New Research Indicates That Parkinson’s Starts In The Gut—Not The Brain
It sounds bizarre, but it makes sense.
A recent scientific study reveals new information about possible causes for Parkinson’s disease. These new findings reveal an unexpected possible source for the neurological disease: the stomach.
Could Parkinson’s Disease Start In The Gut?
The scientific journal Neurology published the study’s findings in April. In this study, scientists looked a connection between people who had ulcer procedures and the onset of Parkinson’s disease.
The study concluded that a certain protein found in the stomach may travel to the brain via a major nerve. This nerve—known as the vagus—connects the brain and abdomen. It controls bodily functions such as digestion and heart rate.
Scientists studied people who had surgery on the main parts of the vagus nerve—essentially removing the pathway from the digestive tract to the brain. They found those people had a 40 percent lower chance of developing Parkinson’s.
“These results provide preliminary evidence that Parkinson’s disease may start in the gut,” study author Bojing Liu of the Karolinska Institute in Sweden said in a press release. “Other evidence for this hypothesis is that people with Parkinson’s disease often have gastrointestinal problems such as constipation, that can start decades before they develop the disease.”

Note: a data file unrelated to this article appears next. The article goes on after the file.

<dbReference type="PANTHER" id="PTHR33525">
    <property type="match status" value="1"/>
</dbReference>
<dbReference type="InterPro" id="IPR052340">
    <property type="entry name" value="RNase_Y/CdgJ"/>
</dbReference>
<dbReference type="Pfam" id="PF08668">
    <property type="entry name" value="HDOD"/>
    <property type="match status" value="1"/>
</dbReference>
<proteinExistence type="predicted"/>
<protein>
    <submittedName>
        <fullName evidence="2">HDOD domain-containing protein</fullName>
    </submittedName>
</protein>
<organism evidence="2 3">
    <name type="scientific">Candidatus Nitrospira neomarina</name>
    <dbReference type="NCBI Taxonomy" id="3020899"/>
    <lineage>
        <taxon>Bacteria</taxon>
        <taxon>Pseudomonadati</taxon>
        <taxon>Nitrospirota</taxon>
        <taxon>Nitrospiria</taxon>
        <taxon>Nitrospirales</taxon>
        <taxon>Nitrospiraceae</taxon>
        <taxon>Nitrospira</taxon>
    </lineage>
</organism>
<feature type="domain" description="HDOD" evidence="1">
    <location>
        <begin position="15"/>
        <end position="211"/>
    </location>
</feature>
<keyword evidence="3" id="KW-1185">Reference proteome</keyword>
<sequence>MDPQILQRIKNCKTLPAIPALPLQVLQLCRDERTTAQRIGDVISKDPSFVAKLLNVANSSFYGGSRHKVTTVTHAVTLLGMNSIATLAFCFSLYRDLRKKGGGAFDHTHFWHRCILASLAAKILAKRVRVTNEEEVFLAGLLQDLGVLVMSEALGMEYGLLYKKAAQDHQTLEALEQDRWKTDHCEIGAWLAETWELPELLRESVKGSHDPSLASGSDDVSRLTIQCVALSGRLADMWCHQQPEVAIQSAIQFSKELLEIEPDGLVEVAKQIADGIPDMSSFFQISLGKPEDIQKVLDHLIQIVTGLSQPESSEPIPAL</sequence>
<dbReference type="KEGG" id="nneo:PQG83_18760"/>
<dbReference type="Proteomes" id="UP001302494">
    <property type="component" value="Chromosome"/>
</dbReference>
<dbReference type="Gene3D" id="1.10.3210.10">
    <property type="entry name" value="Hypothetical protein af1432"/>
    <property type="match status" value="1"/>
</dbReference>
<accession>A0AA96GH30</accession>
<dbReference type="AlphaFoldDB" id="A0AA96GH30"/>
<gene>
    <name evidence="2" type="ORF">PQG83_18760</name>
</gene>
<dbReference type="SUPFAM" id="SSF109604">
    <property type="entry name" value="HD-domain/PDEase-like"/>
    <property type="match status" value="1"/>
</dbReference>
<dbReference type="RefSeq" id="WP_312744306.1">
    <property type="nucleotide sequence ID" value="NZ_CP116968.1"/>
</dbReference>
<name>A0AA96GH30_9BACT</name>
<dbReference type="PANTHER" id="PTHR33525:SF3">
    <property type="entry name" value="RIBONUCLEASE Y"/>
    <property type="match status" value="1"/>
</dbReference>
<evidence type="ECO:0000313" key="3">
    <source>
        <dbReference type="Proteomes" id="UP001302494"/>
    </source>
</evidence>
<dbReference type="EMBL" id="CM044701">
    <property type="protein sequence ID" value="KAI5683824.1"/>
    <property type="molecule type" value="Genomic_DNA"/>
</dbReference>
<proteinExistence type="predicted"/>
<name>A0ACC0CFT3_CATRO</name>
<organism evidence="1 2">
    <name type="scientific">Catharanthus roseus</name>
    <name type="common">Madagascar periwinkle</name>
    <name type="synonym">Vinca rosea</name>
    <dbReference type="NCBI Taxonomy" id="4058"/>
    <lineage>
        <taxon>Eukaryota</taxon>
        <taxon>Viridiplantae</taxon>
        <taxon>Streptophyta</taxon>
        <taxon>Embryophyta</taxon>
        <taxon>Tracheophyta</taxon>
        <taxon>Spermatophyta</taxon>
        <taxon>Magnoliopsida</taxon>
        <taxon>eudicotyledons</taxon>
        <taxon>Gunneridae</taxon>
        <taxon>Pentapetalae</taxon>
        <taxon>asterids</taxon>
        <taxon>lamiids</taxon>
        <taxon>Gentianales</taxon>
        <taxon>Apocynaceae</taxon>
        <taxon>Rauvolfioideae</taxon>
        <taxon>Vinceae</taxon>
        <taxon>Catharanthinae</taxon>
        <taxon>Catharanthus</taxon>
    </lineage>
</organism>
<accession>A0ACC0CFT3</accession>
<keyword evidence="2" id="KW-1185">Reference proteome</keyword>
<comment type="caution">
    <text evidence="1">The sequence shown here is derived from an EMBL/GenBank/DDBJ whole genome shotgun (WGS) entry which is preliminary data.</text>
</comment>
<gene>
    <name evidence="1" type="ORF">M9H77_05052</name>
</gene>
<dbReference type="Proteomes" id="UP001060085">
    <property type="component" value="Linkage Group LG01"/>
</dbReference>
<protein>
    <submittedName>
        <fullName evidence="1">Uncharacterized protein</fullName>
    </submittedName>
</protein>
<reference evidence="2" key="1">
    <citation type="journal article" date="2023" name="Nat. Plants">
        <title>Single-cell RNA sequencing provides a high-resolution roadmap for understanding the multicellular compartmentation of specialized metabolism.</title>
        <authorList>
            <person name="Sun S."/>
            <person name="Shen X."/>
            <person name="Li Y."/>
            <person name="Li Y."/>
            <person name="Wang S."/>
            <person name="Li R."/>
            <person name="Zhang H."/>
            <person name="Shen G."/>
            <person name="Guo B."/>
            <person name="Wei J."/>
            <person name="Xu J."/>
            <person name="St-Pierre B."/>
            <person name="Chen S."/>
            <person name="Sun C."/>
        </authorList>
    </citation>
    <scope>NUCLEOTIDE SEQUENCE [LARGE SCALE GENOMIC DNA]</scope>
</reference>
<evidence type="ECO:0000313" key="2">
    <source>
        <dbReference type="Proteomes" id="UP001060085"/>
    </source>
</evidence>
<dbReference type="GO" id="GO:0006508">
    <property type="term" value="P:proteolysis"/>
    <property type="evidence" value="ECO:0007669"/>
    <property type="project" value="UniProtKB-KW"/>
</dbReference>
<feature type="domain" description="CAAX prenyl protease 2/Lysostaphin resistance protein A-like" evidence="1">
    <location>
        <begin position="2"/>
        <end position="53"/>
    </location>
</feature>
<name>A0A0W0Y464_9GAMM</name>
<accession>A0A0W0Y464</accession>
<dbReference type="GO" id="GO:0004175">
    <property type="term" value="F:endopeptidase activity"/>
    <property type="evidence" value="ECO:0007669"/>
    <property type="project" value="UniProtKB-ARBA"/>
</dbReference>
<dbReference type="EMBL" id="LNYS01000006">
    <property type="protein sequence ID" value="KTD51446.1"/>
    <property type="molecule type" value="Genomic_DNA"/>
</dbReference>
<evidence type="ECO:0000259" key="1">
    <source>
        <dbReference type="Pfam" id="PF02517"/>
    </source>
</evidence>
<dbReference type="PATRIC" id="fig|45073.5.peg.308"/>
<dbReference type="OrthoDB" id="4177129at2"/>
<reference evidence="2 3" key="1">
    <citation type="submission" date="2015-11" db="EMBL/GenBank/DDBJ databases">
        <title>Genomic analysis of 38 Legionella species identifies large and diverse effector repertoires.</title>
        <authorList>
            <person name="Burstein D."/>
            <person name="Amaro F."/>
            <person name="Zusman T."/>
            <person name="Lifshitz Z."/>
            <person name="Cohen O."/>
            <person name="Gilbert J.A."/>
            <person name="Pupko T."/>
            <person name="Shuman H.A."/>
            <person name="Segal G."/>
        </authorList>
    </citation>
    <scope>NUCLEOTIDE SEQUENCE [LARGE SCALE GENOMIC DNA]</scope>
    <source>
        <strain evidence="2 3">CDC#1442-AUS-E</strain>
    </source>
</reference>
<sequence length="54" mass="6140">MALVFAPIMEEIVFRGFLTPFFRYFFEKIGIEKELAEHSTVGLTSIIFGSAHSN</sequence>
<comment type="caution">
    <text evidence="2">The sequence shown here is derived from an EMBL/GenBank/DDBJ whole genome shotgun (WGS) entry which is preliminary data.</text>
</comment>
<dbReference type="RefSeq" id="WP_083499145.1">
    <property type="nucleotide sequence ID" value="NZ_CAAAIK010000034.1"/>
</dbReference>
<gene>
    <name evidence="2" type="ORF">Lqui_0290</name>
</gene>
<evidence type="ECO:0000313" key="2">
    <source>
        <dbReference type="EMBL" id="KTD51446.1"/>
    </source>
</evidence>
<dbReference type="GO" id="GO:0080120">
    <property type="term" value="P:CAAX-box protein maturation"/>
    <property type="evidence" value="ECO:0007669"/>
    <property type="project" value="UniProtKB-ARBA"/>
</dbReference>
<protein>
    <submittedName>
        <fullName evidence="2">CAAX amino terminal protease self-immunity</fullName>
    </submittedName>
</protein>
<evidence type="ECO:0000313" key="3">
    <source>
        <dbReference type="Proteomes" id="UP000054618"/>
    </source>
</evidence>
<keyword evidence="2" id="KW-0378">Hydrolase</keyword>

The scientific hypothesis is that protein in the gut begins folding in incorrectly, essentially creating a “genetic mistake” that travels up to the brain and spreads to those cells.
Parkinson’s Disease Needs More Study
Each year, about 60,000 Americans receive a diagnosis of Parkinson’s disease. More than 10 million people across the world live with the disease. Parkinson’s kills nerve cells and leaves people unable to control body movement.
This is why studies like this one are important. Liu warns, though, that these findings just scratch the surface of what researchers need to know about the disease. Liu added that the disease could have many causes, so isolating one specific pathway may not be the solution.
“Much more research is needed to test this theory and to help us understand the role this may play in the development of Parkinson’s,” Liu said.
This story originally appeared on Simplemost.